So, I'm not mad at this dress anymore. It's been 2 weeks now, or maybe just one week. We are friends. Middle child loves her and actually cried when she was getting washed, which is a first. I realize now I was unconsciously trying to recreate this dress which is dear to my heart (it's from mini boden) and I get a little panicky when I think of it getting too small, so I am really happy I can make something similar. No matching sketchbook this time, I ran out of fabric, but little barrettes instead which seem like an unacceptable substitution. Again, see the genius of the small object hanger.
There's my little sitter—like for a portrait. Posing for photos is her new thing, so stinkin' cute. Especially because it's all a farce, this demure gesture, because she was probably spitting out chewed food on the rug about 5 minutes later. That's my girl.
The issue with this dress is, unlike Sadie's striped version which was a woven cotton with just a wee bit of stretch— this one is a true knit. Trying to use the FOE to both finish and gather the neck and arms was completely crazy. Here's why—the knit, no matter how careful you are, stretches when you pull the FOE tight while zig-zagging it on. So, you end up with pretty much no gathering. It's a lovely finish, and FOE is wonderful with knits as an ungathered edge finish, especially if you don't want to monkey with hemming, but as a gathering finish—not so good. In hindsight I could have tried a stay stitch to secure the edge of the knit, but I'm not sure that would done the trick. Possibly, and I should test that.
After some swearing, cutting, and messing around, I ended up just running a basting stitch around the neck and arms, gathering it the old fashioned way, and then binding it with the FOE. Wrapping the FOE over a gathered edge was not a super awesome experience, but I did it, and the cool thing is when you do all that and clip the basting thread, it retains it's stretch beautifully. I then added 1/8" elastic across the front and back bodice and this time covered it with FOE using it as a trim, unfolded, to cover the elastic. That's that wide lavender ribbon there across the front of the dress. The girls have very different tastes, Delia picked out the fabric and trim color and it s 100% her, which I love. The fabric is from SewZanne's, as is the FOE.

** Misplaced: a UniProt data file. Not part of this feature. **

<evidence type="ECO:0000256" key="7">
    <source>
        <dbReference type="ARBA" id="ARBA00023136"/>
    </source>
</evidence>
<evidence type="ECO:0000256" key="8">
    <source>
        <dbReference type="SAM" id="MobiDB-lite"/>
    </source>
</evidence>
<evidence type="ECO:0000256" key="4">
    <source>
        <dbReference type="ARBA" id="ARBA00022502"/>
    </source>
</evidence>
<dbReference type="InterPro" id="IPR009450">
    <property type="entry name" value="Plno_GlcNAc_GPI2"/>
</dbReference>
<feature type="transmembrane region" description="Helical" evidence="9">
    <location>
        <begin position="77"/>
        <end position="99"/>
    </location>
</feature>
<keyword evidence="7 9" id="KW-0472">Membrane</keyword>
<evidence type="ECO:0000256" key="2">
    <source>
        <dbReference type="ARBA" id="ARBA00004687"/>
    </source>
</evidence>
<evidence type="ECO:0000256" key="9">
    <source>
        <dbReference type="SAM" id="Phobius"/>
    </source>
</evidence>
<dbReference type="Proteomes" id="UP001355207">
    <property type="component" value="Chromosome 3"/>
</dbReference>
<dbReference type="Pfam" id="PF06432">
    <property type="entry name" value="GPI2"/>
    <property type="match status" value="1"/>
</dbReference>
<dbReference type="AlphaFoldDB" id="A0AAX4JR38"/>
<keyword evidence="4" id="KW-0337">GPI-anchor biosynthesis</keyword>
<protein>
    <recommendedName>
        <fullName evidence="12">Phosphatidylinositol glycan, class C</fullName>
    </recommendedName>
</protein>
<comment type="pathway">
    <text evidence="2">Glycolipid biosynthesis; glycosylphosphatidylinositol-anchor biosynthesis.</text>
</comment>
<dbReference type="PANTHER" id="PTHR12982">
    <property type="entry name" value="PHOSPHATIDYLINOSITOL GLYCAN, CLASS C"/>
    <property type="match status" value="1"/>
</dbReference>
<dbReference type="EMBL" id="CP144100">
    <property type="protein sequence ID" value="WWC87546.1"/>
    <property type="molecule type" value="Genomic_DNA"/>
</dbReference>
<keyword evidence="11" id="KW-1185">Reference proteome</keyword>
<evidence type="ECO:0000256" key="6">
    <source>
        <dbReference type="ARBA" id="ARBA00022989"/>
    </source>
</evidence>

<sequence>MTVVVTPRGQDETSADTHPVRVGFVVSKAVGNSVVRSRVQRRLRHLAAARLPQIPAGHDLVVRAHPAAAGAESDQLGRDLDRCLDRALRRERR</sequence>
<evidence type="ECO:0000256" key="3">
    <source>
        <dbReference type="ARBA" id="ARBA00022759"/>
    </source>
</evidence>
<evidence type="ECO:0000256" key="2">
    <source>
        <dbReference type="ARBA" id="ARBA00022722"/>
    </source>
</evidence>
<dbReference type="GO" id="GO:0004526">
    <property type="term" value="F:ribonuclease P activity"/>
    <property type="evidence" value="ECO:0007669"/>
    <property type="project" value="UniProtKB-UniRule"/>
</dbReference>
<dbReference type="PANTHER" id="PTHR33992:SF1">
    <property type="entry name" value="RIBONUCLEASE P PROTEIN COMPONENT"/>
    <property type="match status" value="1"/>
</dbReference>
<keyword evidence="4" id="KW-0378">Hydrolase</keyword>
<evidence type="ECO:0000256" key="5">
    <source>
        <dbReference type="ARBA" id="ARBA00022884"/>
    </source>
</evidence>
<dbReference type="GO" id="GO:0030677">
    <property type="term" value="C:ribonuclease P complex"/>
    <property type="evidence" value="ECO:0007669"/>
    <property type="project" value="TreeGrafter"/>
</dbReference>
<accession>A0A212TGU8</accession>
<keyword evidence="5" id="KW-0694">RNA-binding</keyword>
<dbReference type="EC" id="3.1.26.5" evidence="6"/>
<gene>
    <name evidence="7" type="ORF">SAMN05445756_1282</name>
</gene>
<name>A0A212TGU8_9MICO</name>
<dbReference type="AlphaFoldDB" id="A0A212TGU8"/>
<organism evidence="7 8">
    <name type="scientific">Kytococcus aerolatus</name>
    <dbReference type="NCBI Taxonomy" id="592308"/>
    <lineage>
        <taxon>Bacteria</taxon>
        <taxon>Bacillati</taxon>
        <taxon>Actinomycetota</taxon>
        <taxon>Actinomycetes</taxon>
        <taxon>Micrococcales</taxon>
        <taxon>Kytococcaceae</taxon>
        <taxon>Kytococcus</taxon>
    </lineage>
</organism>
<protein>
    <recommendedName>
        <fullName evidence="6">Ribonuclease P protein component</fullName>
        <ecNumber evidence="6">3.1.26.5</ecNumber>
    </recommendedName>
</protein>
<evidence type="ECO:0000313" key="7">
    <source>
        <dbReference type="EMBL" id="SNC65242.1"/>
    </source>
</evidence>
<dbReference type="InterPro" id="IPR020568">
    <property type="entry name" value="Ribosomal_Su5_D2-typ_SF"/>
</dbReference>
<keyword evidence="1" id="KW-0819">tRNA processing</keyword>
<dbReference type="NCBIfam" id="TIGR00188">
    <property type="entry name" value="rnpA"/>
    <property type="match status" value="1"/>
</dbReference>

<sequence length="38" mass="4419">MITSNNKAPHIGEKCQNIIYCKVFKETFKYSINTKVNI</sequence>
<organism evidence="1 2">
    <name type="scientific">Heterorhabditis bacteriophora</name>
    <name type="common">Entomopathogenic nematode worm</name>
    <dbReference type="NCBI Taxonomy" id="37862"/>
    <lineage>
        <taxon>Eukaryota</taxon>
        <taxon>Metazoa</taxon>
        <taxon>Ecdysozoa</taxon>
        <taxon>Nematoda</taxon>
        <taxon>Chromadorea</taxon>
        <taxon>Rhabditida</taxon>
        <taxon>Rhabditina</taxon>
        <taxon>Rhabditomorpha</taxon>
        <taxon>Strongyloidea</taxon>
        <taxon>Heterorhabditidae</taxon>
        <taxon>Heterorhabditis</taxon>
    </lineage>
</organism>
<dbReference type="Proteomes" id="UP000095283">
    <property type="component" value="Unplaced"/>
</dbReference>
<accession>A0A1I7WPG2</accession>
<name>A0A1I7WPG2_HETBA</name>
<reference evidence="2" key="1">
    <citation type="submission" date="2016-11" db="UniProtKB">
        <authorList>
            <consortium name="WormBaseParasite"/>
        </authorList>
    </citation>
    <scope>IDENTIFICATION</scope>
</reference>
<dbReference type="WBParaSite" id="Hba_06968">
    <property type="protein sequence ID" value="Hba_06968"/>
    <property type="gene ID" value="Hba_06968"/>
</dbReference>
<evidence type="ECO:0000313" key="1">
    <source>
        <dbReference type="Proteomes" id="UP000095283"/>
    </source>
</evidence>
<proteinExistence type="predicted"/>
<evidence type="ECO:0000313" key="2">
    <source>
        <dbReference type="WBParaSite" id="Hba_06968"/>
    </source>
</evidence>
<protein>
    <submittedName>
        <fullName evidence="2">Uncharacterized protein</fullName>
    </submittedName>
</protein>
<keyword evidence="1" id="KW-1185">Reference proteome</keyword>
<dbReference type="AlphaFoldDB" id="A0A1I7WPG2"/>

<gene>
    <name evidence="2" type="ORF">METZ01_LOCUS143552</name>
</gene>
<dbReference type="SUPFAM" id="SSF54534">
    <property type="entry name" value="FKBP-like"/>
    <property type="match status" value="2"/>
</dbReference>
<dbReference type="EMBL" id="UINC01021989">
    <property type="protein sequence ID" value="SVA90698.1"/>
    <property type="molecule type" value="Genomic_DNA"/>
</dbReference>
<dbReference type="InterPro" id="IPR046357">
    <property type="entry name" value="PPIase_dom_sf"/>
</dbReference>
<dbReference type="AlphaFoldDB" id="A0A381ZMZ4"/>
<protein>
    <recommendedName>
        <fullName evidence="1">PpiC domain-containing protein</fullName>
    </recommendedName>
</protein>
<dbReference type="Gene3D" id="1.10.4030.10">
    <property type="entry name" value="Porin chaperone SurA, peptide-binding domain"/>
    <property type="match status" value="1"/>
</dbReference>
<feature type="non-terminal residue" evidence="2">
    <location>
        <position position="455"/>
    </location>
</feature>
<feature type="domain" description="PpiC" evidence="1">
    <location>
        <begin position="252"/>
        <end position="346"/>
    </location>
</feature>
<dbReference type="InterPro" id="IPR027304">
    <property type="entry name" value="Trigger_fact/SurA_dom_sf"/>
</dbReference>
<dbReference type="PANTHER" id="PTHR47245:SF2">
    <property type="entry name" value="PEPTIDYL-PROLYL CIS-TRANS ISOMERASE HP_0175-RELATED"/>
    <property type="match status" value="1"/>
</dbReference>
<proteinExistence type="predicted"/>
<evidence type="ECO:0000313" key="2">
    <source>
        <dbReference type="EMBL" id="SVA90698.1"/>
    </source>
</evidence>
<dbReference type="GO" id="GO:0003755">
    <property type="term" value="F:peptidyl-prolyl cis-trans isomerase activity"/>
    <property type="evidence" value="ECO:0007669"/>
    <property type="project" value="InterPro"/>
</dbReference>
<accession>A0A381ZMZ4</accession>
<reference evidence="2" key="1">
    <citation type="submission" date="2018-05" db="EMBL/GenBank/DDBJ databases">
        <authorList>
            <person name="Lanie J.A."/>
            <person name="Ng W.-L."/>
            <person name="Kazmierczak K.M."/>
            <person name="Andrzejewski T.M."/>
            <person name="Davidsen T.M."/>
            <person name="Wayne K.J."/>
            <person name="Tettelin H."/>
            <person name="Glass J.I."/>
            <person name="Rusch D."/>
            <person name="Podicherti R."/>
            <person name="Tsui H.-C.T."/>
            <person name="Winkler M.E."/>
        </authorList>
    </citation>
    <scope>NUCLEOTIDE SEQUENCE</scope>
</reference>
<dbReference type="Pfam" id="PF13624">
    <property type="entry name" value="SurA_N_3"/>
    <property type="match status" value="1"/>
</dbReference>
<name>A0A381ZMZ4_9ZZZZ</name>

The Built By Wendy knits book has a wonderful serger tip— I now keep my serger on a 3-thread overlock stitch (instead of the 4-thread) then when I want to use the 3-thread rolled hem, all I need to do it turn a dial. Yeah, it's awesome. Before when I used my rolled hem, it involved a bit more adjusting because I was going from a 4-thread to a 3-thread stitch.
My new thing with knits is no hems, just rolled edges. Within reason, but you know what I mean. I just finished a skirt yesterday in about 5 minutes, no joke. 2 pieces, cut on the bias, FOE waistband, and a rolled hem. It was a woven cotton with a bit of stretch and it's killer. I wore it out to dinner with my mom and brother for her birthday and got compliments on it from the hostess and was showing the FOE waistband off after I asked her if she sewed. Yeah. Someone shut me up and tell me to pull my shirt down. And I just want to say I would buy everyone my serger if I won the lottery, for real. I've had this particular model almost 4 years now and every time I use it I am ecstatic bought it. I'm just saying. It's an Babylock Imagine and I am in no way affiliated with this company, but I wish I were. I actually believe pimping this serger is more like a public service announcement, it's that good.
And thank you for all your rad comments about soy and gladiator sandals! Seriously. This is why I love blogs.